Tax considerations for new start ups

Tax considerations for new start ups
Tax can impact the structure you adopt in running your business, to how you pay yourself and how you realise any profits. How you are taxed will be dependent on the type of start-up you establish, for example should you set up as a:

  • Sole Trader, you will be taxed as an individual; whilst
  • An LLP will be taxed as per the individual members’ share of the profits of the LLP.

    As tax can be a minefield and is often viewed as a complicated set of rules, we’ve provided a short list of the key tax implications that you should be aware of when running a business. 

Corporation Tax
If you are to set up a limited company, you will have to pay corporation tax on that company’s profits. Corporation Tax is due 9 months and 1 day after the end of your accounting period for taxable profits of up to £1.5 million. The current rate of corporation tax is 19%. It is possible that during the initial set up of your business that you will qualify for relevant reliefs these include but are not limited to:

 Capital allowances: If you purchase assets that are for the day to day running of your business such as equipment or business vehicles, you may be able to offset these against your tax bill.

 Research and Development Relief: This is a relief that can be specifically linked to technology start-ups. If you undertake work that directly links to making an advance in science or technology relating to your company’s trade, you may also be liable for tax relief.


 Registering for VAT is compulsory once you meet the following criteria:

  • If your VAT taxable income is greater than £85,000;
  • If you expect your VAT taxable income to be greater than £85,000 in the following 30-day period (the 30 day period will be calculated from the day you realise); or
  • If you solely intend to sell goods or services that are exempt from VAT but do purchase goods from EU VAT registered suppliers up to the value of £85,000.

However, there is a possibility that in the early stages when turnover fluctuates, you may be eligible for an exemption. An exemption may be applicable whereby your taxable turnover is more than £85,000 in one month, but you are able to show that this is an anomaly and the business is unlikely to hit £83,000 in the next 12 months.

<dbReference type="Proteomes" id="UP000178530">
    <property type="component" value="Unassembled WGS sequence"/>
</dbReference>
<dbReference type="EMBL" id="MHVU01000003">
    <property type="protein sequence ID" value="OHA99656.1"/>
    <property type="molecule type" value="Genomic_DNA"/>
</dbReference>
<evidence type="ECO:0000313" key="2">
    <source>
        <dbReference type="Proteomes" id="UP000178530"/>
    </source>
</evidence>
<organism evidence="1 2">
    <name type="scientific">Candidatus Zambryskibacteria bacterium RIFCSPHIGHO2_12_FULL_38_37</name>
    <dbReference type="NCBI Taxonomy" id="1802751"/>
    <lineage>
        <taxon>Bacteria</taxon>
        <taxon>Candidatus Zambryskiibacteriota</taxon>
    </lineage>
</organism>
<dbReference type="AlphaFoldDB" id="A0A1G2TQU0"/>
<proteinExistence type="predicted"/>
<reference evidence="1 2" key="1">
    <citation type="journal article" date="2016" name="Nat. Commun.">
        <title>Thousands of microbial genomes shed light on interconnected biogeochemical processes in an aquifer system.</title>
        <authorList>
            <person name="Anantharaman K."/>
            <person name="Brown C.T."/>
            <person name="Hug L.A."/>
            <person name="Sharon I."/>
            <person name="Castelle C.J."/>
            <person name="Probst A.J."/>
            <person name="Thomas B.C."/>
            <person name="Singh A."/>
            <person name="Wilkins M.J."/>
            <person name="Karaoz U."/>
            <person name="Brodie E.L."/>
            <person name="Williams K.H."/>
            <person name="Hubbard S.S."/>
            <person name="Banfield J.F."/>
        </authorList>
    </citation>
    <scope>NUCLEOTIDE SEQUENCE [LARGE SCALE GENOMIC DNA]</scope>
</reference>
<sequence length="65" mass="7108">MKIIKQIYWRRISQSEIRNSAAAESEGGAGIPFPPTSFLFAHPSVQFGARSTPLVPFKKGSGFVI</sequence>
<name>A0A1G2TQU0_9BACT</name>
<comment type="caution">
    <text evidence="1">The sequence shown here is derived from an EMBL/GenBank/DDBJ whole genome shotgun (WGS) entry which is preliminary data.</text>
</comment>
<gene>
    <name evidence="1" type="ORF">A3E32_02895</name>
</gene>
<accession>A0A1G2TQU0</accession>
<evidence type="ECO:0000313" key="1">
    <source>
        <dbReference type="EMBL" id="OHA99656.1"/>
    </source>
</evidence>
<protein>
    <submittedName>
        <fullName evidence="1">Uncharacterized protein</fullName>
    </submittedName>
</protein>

Business Rates
Is the intention to set up office or retail premises for your start up to work from? If this is the case you will also be liable for business rates which acts as a ‘business property council tax’. The level of business rates that you will be liable for is dependent on your property’s ‘rateable value’/ estimated rental value. Similarly, reliefs are available for those properties with a rateable value of less than £15,000, with full relief available for those with a value of less than £12,000.

Income Tax
If you are setting up as a sole trader/ partnership or LLP or you intend to pay yourself a salary, the rate you pay tax will be based on your overall earnings. Provided you earn less than £123,700, your personal allowance of £11,850 will be available and shall be tax free. Any salaries over £162 a week will also need to consider National Insurance. If you are self-employed National Insurance works in a different way to PAYE and you should speak with your adviser on the correct tax to pay.

Whilst this acts as a short overview of what tax implications to look out for when establishing your start-up, our Corporate and Commercial term would be happy to talk you through what your business can do to prepare, and what reliefs it may be eligible for.

All information correct at the date of publish.

This is written as a guide, it is not intended to contain definitive legal advice, which should be sought as appropriate in relation to a particular matter.

Melissa Deutrom
Legal Director, Corporate
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This reflects the law and market position at the date of publication and is written as a general guide. It does not contain definitive legal advice, which should be sought in relation to a specific matter.

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